Also found in: Encyclopedia, Wikipedia.
Related to ephor: Gerousia


 (ĕf′ôr′, -ər)
n. pl. eph·ors or eph·o·ri (-ə-rī′)
One of five elected magistrates exercising a supervisory power over the kings of Sparta.

[Latin ephorus, from Greek ephoros, from ephorān, to oversee : ep-, epi-, epi- + horān, to see; see wer- in Indo-European roots.]

eph′or·ate′ (-ə-rāt′, -ə-rĭt) n.
American Heritage® Dictionary of the English Language, Fifth Edition. Copyright © 2016 by Houghton Mifflin Harcourt Publishing Company. Published by Houghton Mifflin Harcourt Publishing Company. All rights reserved.


n, pl -ors or -ori (-əˌraɪ)
(Historical Terms) (in ancient Greece) one of a board of senior magistrates in any of several Dorian states, esp the five Spartan ephors, who were elected by vote of all full citizens and who wielded effective power
[C16: from Greek ephoros, from ephoran to supervise, from epi- + horan to look]
ˈephoral adj
ˈephorate n
Collins English Dictionary – Complete and Unabridged, 12th Edition 2014 © HarperCollins Publishers 1991, 1994, 1998, 2000, 2003, 2006, 2007, 2009, 2011, 2014


(ˈɛf ɔr, ˈɛf ər)

n., pl. -ors, -or•i (-əˌraɪ)
one of a body of magistrates in ancient Dorian states, esp. at Sparta, where a body of five was elected annually by the people.
[1580–90; < Latin ephorus < Greek éphoros overseer, guardian, ruler (compare ephorân to look over =ep- ep- + horân to see, look)]
eph′or•al, adj.
eph′or•ate (-əˌreɪt, -ər ɪt) n.
Random House Kernerman Webster's College Dictionary, © 2010 K Dictionaries Ltd. Copyright 2005, 1997, 1991 by Random House, Inc. All rights reserved.
Mentioned in ?
References in periodicals archive ?
They regard the financial sector as neutral, not as fundamental (capitalism's "ephor," as Joseph Schumpeter put it).
SATURDAY'S SOLUTION: chert; cherty; chip; chirp; chirpy; chit; choir; chop; chore; chypre; cipher; echo; echt; ephor; epoch; etch; ethic; hector; heir; heriot; hero; heroic; hire; hoer; hope; hoper; hype; hyper; hypo; HYPOCRITE; ichor; itch; itchy; oche; ochre; ochry; other; perch; phot; photic; pitch; pitcher; pitchy; pith; pithy; porch; pother; retch; rhotic; rich; rochet; tech; techy; theory; thorp; thrice; thrip; tich; torch; trophic; trophy.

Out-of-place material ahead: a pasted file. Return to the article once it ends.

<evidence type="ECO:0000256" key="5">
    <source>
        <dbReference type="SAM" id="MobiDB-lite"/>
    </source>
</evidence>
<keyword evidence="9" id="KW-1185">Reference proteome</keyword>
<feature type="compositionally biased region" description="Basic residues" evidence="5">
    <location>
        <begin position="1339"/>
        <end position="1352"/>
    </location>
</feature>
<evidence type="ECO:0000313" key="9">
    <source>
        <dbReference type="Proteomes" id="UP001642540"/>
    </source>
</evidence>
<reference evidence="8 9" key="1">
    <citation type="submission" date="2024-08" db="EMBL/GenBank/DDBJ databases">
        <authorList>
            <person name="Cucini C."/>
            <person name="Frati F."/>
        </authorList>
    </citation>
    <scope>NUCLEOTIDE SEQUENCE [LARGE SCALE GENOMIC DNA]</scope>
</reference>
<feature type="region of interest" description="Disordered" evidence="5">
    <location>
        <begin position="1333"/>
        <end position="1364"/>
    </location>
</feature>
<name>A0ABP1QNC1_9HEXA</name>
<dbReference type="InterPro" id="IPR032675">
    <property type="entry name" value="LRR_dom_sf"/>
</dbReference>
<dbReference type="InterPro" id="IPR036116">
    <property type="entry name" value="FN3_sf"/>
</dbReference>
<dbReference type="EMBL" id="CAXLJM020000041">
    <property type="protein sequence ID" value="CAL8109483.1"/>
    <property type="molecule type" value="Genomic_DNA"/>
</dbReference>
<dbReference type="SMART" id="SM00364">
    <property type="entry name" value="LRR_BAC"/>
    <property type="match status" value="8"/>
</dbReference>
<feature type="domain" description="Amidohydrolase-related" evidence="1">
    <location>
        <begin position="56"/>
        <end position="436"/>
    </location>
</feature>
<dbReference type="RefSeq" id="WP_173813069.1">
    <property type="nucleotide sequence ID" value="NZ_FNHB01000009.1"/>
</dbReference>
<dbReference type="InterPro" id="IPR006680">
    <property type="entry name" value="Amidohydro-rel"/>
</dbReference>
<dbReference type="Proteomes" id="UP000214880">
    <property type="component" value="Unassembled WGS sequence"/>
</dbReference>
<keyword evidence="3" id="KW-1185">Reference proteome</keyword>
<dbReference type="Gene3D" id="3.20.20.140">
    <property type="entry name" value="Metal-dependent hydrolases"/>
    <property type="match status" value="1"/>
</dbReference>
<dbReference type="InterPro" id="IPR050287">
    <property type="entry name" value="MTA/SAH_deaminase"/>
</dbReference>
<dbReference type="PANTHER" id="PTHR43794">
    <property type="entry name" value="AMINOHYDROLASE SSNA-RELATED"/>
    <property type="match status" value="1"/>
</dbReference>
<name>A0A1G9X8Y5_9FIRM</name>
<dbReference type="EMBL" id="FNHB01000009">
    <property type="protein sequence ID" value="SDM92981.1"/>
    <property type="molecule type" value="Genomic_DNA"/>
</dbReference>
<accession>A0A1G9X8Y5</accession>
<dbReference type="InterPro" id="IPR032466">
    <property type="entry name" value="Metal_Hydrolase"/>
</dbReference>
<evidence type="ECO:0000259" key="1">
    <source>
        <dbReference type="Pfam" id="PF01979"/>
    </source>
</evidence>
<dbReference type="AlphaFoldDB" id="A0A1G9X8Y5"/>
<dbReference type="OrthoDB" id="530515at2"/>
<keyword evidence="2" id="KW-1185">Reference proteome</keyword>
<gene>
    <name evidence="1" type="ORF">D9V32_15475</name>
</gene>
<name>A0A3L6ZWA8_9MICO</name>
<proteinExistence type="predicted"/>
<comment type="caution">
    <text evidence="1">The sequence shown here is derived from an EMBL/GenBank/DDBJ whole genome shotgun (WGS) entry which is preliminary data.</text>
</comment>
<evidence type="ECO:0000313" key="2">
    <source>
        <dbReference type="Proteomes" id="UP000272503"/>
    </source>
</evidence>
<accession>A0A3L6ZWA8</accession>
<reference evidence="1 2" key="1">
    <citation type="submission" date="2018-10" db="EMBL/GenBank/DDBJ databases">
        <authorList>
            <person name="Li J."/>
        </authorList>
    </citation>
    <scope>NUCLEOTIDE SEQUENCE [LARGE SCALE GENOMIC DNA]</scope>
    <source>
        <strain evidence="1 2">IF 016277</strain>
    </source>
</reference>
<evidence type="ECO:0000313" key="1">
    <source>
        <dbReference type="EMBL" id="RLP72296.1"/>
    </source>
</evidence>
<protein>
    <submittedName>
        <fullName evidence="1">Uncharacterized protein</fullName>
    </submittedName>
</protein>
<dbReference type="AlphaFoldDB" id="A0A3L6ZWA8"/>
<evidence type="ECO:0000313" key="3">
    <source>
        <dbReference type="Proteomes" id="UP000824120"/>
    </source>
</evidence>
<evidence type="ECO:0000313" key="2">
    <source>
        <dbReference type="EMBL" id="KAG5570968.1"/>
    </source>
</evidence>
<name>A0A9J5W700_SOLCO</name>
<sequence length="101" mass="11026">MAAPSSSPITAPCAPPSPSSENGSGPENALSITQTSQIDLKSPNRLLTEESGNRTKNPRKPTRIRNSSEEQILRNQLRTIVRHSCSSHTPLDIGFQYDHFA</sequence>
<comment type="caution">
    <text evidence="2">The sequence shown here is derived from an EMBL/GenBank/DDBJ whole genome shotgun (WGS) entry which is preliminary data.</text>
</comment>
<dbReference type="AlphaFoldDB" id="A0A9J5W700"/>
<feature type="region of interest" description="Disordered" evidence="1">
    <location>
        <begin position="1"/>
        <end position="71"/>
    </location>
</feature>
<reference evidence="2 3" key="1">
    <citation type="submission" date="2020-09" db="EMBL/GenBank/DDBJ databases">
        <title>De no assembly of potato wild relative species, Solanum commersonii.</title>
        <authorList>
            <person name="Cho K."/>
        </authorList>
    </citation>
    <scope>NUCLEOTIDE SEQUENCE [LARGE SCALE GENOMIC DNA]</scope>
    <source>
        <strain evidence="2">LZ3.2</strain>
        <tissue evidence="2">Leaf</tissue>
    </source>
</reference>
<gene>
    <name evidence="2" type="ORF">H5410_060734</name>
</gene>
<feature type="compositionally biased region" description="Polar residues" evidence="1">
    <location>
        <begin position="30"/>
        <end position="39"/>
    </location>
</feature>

[The banker is] the ephor of the exchange economy." (165) Banks create money (166) and credit (167) as they turn consumer deposits into loans.
The other speaker whom Thucydides presents, the ephor (i.e., one of five elected leaders who served with the two kings) Sthenelaidas, dismisses Archidamus's arguments with the clear notion that marching directly into Attica will end the war in short order.
The ephor, a lesser official who is nevertheless entitled to speak on an equal basis in the Spartan assembly, overcame the king's appeal with a simple rebuttal: The Athenians have undermined our status and harmed our interests; we must vote for immediate war "as the honor of Sparta demands." Even though fear was the underlying cause, honor set the tempo of the march to war.
Trianti, former ephor in the Greek Archaeological Service, for permission to study for publication the rupestral horoi on the northeast spur of the Hill of the Nymphs; Munindra Khaund for help with computing technology; Marie Mauzy for scanning and editing the illustrations; Anne Hooton for the drawing of Fig.
Like the Spartan ephor who lost out in argument to his warlike counterpart, Powell slowly lost power within the administration to the Department of Defense.
This is how Thucydides nails down the beginning of the Peloponnesian War: "In the 15th year [of a truce in the war], in the 48th year of the priesthood of Chrysis of Argos, when Enesias was ephor at Sparta and Pythodorus still had two months to serve as archon at Athens, six months after the battle of Potidea, just at the beginning of spring...."
Poecilomorphism (185) means that a single dramatic character may represent several historical figures at once: thus, the Hoopoe in Birds stands for Pericles (172) as well as for a Spartan ephor (165-6), King Agis (169, 179), and Brasidas (180-1).
He dates the year (431) according to the calendars of the three leading states: Chrysis had been high priestess of Argos for forty-eight years; Aenesias was ephor of Sparta; and Pythodorus was concluding his archonship in Athens.
Yet it was the Spartan ephor (elected leader) Sthenelaidas, who comes off as an angry demagogue, who got the Corinthian message completely.